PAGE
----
Bringing Industry up to Speed on DFARS Cybersecurity Requirements

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In 2015, Defense Department (DoD) contractors that handle sensitive DoD information were given extra time to comply with new department cybersecurity regulations. That grace period now is up, and companies must meet these requirements in 2018.

After Dec. 31, 2017, contractors processing, storing, or transmitting controlled but unclassified information (CUI) must meet minimum security standards set out in the Defense Federal Acquisition Regulation Supplement (DFARS) or risk losing their contracts. The National Institute of Standards and Technology (NIST) has a number of resources to help companies understand these requirements and assess their compliance.

The DFAR Supplement was published in 2015 to ensure that sensitive data maintained on non-Federal systems is properly protected. Under this rule, contractors must comply with guidelines published by NIST in Special Publication 800-171. As originally published the requirements were to go into effect immediately, but DoD pushed the deadline to 2018 in response to industry complaints that such a shift could not be made that quickly.

The requirement to protect sensitive DoD information is not new. Contractors formerly were required to comply with guidance in NIST SP 800-53, the comprehensive 462-page catalog of security controls for Federal IT systems. Guidelines in SP 800-171 are contractor specific and the publication is just 77 pages, so compliance should be simpler. Requirements in the new document are derived from the Federal Information Processing Standard (FIPS) Publication 200 and the moderate security control baseline set out in SP 800-53. Minimum requirements call for contractors to provide adequate security to protect DoD information and to rapidly report breaches or other incidents that could compromise the data. They also must cooperate with DoD in responding to security incidents.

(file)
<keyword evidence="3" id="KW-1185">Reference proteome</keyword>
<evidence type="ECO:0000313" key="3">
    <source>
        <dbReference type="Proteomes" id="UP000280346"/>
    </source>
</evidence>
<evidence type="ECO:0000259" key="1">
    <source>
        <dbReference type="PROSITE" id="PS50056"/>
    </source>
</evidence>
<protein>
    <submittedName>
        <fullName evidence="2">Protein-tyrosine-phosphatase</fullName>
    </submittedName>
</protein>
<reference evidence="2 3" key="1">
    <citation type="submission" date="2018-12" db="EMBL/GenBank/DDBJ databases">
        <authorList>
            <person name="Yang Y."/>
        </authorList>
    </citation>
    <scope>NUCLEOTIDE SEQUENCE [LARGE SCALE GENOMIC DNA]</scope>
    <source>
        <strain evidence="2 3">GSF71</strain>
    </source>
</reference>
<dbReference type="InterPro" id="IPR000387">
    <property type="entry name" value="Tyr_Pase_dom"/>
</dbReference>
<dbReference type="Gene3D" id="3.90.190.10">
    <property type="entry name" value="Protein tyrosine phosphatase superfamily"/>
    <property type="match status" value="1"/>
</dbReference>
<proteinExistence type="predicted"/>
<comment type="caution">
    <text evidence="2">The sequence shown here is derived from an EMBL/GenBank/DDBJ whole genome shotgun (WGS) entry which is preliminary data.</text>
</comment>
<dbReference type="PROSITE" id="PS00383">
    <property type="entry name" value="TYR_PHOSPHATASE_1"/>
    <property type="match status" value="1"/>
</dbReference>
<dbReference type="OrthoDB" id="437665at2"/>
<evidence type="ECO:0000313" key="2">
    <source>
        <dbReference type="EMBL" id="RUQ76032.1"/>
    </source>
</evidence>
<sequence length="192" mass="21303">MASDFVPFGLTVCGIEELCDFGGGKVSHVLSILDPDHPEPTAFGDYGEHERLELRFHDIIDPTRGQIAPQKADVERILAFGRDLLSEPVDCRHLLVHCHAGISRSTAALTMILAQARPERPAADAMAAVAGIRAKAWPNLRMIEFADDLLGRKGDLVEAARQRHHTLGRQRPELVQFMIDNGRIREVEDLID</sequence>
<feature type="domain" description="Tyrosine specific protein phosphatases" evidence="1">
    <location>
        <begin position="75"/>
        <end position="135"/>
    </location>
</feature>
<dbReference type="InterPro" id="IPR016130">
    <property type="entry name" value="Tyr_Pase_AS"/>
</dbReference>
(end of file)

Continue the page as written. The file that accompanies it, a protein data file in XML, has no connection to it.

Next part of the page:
“The requirements apply to all components of non-Federal information systems and organizations that process, store, or transmit CUI, or provide security protection for such components,” the guidelines say. They also apply to subcontractors.

The NIST resources for contractors are provided through its Manufacturing Extension Partnership (MEP). MEP has developed a set of Frequently Asked Questions for small manufacturers to help them understand the DoD cybersecurity requirements, as well as a handbook to help small manufacturers in self-assessing compliance.

Contractors have 30 days from the awarding of a contract to report any security requirements not implemented at the time of award. Full compliance requires a process of continuous assessment, monitoring, and improvement. The handbook acknowledges that security control assessments can be challenging and resource intensive and will require cooperation throughout the company. Security assessments require:

  • Understanding the company’s operations and how it is supported by IT,
  • Understanding IT system architecture and the personnel supporting it,
  • Access to policies and procedures and technical documentation, and
  • Developing a clear understanding of security objectives.

The effort required for ensuring compliance with DFARS can pay off for companies by helping them comply with non-DoD Federal Acquisition Regulation requirements as well as with meeting basic cybersecurity needs for business.

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